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The national debate about building a mosque near Ground Zero in New York is less about our freedom of religion than about the common sense and uncommon courtesy sometimes required to come together as Americans. In our society, we are free to do many things that we nonetheless choose not to. During my lifetime, a number of racial and ethnic slurs have been effectively banned from our national vocabulary — not because our free speech has been limited, but because we recognize that these words are deeply offensive to our fellow citizens and we decide to avoid them.

Karen Hughes – opinion piece in the Washington Post –  Sunday, August 22, 2010

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About hopeseguin

Who am I? I'm still discovering just who I am, I suppose. A. Powell Davis writes that "Life is just a chance to grow a soul."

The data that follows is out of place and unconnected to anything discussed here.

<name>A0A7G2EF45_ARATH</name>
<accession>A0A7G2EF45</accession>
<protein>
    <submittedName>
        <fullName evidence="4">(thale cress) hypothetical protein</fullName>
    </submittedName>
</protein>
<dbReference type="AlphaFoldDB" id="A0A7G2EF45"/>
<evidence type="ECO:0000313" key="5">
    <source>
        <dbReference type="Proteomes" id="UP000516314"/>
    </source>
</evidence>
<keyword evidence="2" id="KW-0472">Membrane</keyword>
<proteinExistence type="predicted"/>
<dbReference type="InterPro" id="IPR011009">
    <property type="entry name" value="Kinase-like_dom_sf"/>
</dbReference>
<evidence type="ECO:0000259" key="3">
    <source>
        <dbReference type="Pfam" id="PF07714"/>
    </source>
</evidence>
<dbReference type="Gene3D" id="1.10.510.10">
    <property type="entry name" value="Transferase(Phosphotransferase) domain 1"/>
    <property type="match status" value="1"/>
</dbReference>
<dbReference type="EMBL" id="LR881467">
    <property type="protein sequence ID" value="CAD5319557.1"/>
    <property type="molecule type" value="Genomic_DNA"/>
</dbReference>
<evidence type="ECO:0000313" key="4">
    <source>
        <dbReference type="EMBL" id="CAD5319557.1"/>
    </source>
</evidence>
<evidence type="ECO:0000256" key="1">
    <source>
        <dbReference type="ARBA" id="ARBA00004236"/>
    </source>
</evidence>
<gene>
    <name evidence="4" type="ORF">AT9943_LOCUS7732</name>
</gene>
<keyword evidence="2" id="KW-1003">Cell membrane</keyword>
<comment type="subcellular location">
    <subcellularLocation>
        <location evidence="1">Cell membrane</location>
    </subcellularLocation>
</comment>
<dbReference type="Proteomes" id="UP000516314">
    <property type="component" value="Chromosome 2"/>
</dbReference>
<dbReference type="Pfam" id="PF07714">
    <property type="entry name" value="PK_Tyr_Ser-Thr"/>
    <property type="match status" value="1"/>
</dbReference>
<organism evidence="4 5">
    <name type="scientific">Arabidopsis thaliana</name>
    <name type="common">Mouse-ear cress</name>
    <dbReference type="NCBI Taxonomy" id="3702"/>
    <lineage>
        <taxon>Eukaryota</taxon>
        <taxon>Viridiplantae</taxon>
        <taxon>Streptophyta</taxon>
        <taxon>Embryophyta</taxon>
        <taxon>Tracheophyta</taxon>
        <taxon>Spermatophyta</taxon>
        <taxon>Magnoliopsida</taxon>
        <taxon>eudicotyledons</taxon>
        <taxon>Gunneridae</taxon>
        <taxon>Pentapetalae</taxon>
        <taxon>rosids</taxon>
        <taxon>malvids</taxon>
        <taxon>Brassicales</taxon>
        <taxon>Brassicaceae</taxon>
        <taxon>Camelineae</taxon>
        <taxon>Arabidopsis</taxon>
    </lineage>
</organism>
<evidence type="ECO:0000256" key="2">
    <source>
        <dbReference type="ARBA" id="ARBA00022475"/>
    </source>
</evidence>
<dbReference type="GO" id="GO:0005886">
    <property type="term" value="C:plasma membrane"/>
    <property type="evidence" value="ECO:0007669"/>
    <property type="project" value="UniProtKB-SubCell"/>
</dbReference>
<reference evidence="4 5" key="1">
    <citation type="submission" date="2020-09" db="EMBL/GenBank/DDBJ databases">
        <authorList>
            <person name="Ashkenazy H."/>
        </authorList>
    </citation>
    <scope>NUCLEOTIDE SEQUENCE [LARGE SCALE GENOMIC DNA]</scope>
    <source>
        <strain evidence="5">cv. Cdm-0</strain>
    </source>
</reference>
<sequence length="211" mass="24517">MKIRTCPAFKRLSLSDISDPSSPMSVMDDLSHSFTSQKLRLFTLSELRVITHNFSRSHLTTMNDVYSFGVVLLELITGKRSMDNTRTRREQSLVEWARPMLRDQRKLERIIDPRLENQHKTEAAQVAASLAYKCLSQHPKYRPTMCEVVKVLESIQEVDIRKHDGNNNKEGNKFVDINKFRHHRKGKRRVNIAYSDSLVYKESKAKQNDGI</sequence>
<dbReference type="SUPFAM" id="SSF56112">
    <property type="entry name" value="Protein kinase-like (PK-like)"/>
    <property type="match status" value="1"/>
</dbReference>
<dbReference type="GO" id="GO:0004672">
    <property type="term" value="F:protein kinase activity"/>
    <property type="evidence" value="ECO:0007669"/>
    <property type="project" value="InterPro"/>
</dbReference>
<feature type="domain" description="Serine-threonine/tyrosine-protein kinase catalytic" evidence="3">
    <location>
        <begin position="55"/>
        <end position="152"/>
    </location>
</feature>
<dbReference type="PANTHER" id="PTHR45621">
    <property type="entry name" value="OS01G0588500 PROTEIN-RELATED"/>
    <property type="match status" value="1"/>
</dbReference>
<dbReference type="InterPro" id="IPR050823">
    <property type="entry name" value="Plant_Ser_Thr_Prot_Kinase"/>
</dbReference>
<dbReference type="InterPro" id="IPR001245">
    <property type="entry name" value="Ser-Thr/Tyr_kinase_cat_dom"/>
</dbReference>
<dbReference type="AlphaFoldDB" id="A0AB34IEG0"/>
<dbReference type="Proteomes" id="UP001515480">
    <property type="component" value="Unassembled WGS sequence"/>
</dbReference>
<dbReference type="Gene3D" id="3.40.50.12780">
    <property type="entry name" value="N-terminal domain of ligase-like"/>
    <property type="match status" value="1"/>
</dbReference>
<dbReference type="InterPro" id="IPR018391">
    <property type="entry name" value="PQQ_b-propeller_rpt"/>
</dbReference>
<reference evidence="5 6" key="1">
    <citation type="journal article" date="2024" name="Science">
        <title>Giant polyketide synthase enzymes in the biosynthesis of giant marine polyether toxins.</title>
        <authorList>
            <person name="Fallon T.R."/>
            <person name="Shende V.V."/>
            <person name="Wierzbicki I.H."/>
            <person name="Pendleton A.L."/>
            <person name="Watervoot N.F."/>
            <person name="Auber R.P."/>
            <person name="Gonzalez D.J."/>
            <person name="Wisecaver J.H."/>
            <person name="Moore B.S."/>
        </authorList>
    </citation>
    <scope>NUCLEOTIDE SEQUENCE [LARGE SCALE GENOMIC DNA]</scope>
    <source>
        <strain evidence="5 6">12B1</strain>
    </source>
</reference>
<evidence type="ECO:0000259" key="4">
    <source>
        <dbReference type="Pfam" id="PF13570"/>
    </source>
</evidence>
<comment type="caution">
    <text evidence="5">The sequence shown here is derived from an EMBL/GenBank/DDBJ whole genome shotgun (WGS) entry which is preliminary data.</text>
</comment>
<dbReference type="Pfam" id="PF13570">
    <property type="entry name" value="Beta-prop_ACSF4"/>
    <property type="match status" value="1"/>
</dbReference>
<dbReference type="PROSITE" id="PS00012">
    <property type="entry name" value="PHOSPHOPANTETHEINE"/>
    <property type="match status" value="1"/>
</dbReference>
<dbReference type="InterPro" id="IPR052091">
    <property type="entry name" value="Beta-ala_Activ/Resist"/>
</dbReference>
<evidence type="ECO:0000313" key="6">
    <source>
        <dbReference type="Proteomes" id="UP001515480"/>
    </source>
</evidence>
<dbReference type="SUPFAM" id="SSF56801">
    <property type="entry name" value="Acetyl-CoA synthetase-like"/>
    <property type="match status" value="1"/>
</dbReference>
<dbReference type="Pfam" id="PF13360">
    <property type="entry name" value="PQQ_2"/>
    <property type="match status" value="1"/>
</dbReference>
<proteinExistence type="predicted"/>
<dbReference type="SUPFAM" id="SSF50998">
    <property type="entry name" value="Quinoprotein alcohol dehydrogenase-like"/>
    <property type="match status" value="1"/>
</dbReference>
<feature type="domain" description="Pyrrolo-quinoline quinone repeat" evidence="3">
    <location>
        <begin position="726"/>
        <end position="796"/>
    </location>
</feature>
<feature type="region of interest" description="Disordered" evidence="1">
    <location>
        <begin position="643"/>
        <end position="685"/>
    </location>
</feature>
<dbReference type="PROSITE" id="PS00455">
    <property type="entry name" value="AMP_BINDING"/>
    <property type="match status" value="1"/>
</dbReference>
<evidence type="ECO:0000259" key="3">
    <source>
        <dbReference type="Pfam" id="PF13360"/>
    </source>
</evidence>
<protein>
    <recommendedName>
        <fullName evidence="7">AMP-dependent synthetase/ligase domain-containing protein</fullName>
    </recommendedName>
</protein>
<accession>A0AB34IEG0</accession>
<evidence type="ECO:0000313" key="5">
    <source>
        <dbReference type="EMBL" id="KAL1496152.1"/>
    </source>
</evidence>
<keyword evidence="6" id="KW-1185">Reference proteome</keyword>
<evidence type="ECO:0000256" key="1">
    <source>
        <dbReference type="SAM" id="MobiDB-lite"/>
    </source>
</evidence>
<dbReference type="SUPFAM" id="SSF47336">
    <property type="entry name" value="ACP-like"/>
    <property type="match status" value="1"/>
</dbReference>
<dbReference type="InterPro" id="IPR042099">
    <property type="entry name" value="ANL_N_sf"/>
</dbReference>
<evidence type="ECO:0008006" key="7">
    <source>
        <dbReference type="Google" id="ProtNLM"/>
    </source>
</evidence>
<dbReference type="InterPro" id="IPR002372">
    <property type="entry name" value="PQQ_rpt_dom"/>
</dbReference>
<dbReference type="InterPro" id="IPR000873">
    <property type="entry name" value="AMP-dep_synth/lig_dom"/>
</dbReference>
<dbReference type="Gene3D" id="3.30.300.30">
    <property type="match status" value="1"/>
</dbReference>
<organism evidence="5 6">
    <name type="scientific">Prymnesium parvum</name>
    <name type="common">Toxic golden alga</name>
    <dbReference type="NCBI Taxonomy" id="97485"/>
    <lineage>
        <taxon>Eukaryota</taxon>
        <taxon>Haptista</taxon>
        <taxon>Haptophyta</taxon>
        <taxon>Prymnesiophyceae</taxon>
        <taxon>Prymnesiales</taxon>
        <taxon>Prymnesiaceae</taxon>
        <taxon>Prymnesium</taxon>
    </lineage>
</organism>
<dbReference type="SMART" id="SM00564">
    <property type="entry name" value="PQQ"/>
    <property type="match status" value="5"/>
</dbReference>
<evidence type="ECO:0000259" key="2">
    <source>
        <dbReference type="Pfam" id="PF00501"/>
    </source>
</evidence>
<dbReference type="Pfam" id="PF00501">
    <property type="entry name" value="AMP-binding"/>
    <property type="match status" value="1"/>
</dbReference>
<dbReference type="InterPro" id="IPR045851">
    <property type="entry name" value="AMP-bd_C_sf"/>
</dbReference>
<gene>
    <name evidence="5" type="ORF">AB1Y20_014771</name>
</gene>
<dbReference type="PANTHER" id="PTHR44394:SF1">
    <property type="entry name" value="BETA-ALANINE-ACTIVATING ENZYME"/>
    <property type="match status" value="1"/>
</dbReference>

4 responses »

  1. Excellent point. “All things are lawful unto me, but all things are not expedient” (1 Corinthians 6:12).

    Reply
  2. The controversy surrounding this will probably cause more pain than if it were actually built. I’m sure it will be approved since this is about who has the most power, not the most sense.

    Reply
    • You are right, Suzy. On a smaller scale of importance: How many committee meetings have we been to where no one really remembers the outcome (of whatever was the issue) – but certainly remembers some of the thoughtless comments . . .

      ah . . .

      Reply

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